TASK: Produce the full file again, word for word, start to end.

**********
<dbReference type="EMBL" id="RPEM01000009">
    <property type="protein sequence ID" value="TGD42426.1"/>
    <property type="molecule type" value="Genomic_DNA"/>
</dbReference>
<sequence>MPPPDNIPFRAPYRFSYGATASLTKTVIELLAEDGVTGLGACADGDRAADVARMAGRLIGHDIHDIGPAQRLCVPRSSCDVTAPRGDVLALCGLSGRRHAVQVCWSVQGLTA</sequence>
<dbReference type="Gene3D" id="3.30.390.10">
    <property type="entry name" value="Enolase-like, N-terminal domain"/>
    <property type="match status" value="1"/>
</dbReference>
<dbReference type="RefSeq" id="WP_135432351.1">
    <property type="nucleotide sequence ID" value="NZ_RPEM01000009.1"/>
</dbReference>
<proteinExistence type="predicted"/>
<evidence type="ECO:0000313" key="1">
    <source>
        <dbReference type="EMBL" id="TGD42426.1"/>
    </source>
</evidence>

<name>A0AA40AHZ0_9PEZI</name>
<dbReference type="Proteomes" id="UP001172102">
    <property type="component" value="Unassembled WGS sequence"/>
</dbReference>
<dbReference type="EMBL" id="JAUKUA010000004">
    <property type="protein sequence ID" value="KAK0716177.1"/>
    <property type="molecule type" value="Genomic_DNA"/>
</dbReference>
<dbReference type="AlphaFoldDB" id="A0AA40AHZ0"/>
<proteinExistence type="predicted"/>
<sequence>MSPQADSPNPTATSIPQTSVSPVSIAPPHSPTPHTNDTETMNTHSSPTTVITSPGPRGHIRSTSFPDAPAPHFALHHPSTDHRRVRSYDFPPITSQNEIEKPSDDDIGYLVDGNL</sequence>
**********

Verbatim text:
<dbReference type="EMBL" id="RPEM01000009">
    <property type="protein sequence ID" value="TGD42426.1"/>
    <property type="molecule type" value="Genomic_DNA"/>
</dbReference>
<sequence>MPPPDNIPFRAPYRFSYGATASLTKTVIELLAEDGVTGLGACADGDRAADVARMAGRLIGHDIHDIGPAQRLCVPRSSCDVTAPRGDVLALCGLSGRRHAVQVCWSVQGLTA</sequence>
<dbReference type="Gene3D" id="3.30.390.10">
    <property type="entry name" value="Enolase-like, N-terminal domain"/>
    <property type="match status" value="1"/>
</dbReference>
<dbReference type="RefSeq" id="WP_135432351.1">
    <property type="nucleotide sequence ID" value="NZ_RPEM01000009.1"/>
</dbReference>
<proteinExistence type="predicted"/>
<evidence type="ECO:0000313" key="1">
    <source>
        <dbReference type="EMBL" id="TGD42426.1"/>
    </source>
</evidence>

<name>A0AA40AHZ0_9PEZI</name>
<dbReference type="Proteomes" id="UP001172102">
    <property type="component" value="Unassembled WGS sequence"/>
</dbReference>
<dbReference type="EMBL" id="JAUKUA010000004">
    <property type="protein sequence ID" value="KAK0716177.1"/>
    <property type="molecule type" value="Genomic_DNA"/>
</dbReference>
<dbReference type="AlphaFoldDB" id="A0AA40AHZ0"/>
<proteinExistence type="predicted"/>
<sequence>MSPQADSPNPTATSIPQTSVSPVSIAPPHSPTPHTNDTETMNTHSSPTTVITSPGPRGHIRSTSFPDAPAPHFALHHPSTDHRRVRSYDFPPITSQNEIEKPSDDDIGYLVDGNL</sequence>